InDesign: Powerful Search and Replace Examples

indesign-logoWikipedia says…

Grep is a command-line utility for searching plain-text data sets for lines matching a regular expression. Grep was originally developed for the Unix operating system, but is available today for all Unix-like systems. Its name comes from the ed command g/re/p (globally search a regular expression and print), which has the same effect: doing a global search with the regular expression and printing all matching lines.

What it means to us is a powerful way to do fantastic search/replace functions with InDesign. If you fire up InDesign and go to the Find/Replace area, you’ll see the GREP area.

Here are some great resources for learning GREP with some effective recipes below. If you study them a bit, you can mix and match to get the search you want and save yourself oodles of time.

Search Function Result
(?i)b((?:[a-z][w-]+:(?:/{1,3}|[a-z0-9%])|wwwd{0,3}[.]|[a-z0-9.-]+[.][a-z]{2,4}/)(?:[^s()<>]+|(([^s()<>]+|(([^s()<>]+)))*))+(?:(([^s()<>]+|(([^s()<>]+)))*)|[^s`!()[]{};:'”.,<>?«»????])) Any url in your document. Go here to learn how this guy did it.
(Milk|Dark) Chocolate Milk Chocolate or Dark Chocolate
(m|M)ilk (c|C)hocolate Milk Chocolate, milk chocolate, milk Chocolate, Milk chocolate
[mM]ilk chocolate milk chocolate or Milk chocolate
[^m]ilk ailk, bilk, etc., but not milk
(?i)milk Case insensitive: Milk, milk, mILk, etc.
colou?r color or colour (the ? means the previous character or expression may or may not be there)
[cC][lu]+e Any string of letters that starts with c and ends with e, such as chocolate, Chocolate, case, coarse, etc.
<cw+e> Any whole word that begins with c and ends with e
bcw+eb Exactly the same as above, but using b for ?word boundary?
s+$ All spaces at the end of a paragraph
s+Z Remove spaces at end of story
[lud.]+@[lud.]+ Simple e-mail address (e.g. or
d{4} Find any four digits (the curly brace expression is not found in the InDesign @ menu)
[-uld._]+@[-uld_]+.[ul]{2,4} More ?robust? email (e.g.
d+/d+ any fraction, such as 1/2, 22/7, or 355/113
(?<!d)(?<!/)d+/(?!11)(?!0)(?!9)d{1,3}(?!/)(?!d) Robust fraction grep: Will find fractions, but leave out dates such as 6/98, 9/11, or 6/17/2012. Unfortunately, it fails on 355/113 (which happens to be a reasonably good approximation of ?, proving that nothing is perfect).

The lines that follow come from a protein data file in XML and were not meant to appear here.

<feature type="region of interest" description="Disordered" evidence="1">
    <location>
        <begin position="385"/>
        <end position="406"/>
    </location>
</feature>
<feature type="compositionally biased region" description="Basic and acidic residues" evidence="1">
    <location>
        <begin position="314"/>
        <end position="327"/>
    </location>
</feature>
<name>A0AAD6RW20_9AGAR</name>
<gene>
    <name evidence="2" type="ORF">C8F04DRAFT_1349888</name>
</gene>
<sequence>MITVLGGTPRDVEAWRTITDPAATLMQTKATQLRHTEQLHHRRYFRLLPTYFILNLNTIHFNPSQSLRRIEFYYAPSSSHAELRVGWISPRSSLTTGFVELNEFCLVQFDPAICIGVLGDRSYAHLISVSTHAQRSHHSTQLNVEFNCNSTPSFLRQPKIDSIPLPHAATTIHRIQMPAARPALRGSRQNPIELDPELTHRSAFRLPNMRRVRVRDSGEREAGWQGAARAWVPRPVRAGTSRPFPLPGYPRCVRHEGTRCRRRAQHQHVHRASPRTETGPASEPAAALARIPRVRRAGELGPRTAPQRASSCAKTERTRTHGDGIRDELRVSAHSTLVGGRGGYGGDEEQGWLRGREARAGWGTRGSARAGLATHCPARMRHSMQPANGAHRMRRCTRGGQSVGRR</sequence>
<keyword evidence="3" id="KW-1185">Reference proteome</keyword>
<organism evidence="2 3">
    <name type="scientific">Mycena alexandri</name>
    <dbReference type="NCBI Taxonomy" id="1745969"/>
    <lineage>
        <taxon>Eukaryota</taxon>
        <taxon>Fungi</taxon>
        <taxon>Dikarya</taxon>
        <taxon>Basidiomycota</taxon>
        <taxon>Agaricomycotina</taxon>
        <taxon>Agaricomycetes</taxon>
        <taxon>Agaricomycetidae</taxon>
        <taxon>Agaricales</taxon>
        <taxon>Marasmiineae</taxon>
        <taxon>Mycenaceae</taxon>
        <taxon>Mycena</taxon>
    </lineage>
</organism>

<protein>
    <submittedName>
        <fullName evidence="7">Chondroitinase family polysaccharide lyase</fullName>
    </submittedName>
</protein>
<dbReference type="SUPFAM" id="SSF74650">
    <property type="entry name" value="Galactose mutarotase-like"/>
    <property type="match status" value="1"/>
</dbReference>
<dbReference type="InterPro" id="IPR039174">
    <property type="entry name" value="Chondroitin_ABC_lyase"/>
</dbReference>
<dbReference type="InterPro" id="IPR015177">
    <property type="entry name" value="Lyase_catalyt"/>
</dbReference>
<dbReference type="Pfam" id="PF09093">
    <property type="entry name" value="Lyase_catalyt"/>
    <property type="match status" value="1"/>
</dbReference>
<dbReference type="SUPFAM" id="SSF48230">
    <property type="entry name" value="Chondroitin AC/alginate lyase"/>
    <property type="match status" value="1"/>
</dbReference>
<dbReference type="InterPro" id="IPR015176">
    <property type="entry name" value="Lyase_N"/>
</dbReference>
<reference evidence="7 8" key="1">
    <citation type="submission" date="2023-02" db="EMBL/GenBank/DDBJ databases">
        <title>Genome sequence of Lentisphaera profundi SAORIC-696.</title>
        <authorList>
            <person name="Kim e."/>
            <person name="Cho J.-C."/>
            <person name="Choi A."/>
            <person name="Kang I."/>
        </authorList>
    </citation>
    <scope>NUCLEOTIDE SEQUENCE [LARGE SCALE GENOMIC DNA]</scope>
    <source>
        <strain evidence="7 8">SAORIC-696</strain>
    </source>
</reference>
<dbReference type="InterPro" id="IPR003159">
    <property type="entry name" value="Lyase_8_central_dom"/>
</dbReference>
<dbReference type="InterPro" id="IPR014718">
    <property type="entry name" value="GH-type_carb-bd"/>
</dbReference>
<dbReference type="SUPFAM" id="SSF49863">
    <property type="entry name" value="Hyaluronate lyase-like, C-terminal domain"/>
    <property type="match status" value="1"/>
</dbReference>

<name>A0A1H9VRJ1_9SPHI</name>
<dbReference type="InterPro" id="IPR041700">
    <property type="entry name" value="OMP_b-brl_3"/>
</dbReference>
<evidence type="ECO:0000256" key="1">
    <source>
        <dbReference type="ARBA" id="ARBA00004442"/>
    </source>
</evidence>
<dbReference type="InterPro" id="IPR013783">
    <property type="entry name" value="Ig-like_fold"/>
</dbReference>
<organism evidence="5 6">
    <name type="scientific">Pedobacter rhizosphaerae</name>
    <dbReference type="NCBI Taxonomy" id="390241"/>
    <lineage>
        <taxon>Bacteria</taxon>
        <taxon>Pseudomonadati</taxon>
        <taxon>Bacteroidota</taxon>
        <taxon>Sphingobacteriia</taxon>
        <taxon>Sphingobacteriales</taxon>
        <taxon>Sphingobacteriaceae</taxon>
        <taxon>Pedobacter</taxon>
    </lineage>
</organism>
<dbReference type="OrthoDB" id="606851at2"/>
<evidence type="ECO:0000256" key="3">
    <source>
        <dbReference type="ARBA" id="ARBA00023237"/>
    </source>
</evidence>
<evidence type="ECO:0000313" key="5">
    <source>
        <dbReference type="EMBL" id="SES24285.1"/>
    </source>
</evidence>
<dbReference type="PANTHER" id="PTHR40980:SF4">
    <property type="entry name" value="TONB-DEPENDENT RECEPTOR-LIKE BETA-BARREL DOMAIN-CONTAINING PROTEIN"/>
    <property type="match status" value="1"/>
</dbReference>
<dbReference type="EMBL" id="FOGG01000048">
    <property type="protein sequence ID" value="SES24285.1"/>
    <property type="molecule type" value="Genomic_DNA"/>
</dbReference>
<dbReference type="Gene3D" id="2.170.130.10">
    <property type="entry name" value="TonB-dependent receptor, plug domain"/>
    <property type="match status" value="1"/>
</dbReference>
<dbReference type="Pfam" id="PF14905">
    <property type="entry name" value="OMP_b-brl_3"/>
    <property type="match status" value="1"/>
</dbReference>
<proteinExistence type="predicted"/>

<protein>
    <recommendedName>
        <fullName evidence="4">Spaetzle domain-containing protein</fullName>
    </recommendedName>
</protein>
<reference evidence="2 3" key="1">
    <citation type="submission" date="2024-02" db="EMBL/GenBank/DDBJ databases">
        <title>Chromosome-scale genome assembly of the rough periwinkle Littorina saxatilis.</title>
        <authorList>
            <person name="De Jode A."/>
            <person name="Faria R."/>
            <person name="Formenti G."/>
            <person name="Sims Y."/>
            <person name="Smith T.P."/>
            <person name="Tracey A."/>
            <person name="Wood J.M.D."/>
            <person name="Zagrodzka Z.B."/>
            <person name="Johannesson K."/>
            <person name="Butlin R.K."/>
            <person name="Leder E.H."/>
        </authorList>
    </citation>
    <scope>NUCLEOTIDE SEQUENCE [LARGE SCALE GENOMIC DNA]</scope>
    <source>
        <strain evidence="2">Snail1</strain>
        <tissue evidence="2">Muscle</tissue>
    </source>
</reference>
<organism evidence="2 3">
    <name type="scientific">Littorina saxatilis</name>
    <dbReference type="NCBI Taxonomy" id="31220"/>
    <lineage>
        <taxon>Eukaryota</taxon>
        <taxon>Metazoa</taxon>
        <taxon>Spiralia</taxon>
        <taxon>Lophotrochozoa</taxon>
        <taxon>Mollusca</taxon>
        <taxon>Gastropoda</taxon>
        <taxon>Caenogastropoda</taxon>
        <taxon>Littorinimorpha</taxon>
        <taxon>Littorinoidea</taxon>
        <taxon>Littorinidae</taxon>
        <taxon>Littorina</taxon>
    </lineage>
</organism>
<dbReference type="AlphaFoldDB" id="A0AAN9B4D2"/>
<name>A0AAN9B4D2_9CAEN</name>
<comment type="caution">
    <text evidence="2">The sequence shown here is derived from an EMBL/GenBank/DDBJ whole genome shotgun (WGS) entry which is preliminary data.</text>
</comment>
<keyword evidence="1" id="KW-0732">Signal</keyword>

[[=a=]] Find any kind of a, no matter the accent, including a, á, à, ä, etc.
(?<=d)(rd|th|st) Find st, rd, or th ordinals (such as 1st, 2nd, 3rd) that follow a digit?in order to apply superscript to just the ordinal (not the digit).
(?<=().+?(?=)) Find any text inside parentheses, but not including the parentheses. This uses ?Positive Lookbehind? and ?Positive Lookahead?
$d.dd Find a dollar sign followed by one digit, a period, and two digits. Note that the dollar and dot have to be ?escaped? because they normally mean something different.
(.+) Find anything inside parentheses (again, parens need to be escaped)
Q(a+b*c?)E Escape everything; that is, find (a+b*c) exactly, without having to worry about escaping each special character.

Fun Tricks

Description Find Change to
Add an anchored object at the beginning of each paragraph (cut object to clipboard first) ^(.) ~C$1
Reverse first and last name (but watch out for middle names or initials, too) ^(w+)([ .w]+)? (w+) $3, $1$2
After reversing the names (see above), fix any last names that started with Van or De. ^(w+, [ .w]+) (Van|De) $2 $1
Find and remove duplicate words b(w+)b 1 $1
Find and remove duplicate paragraphs/lines in a list ^(.+r)1+ $1
Find lists in which people have actually typed a number followed by a period followed by a space, and apply automatic numbered list style. ^d+. ?(.) $1 (and apply paragraph style that includes auto numbers)

Lena Shore

1 Comment

  1. Mobisociety on April 23, 2014 at 6:54 am

    I love your “Fun Tricks”, nice.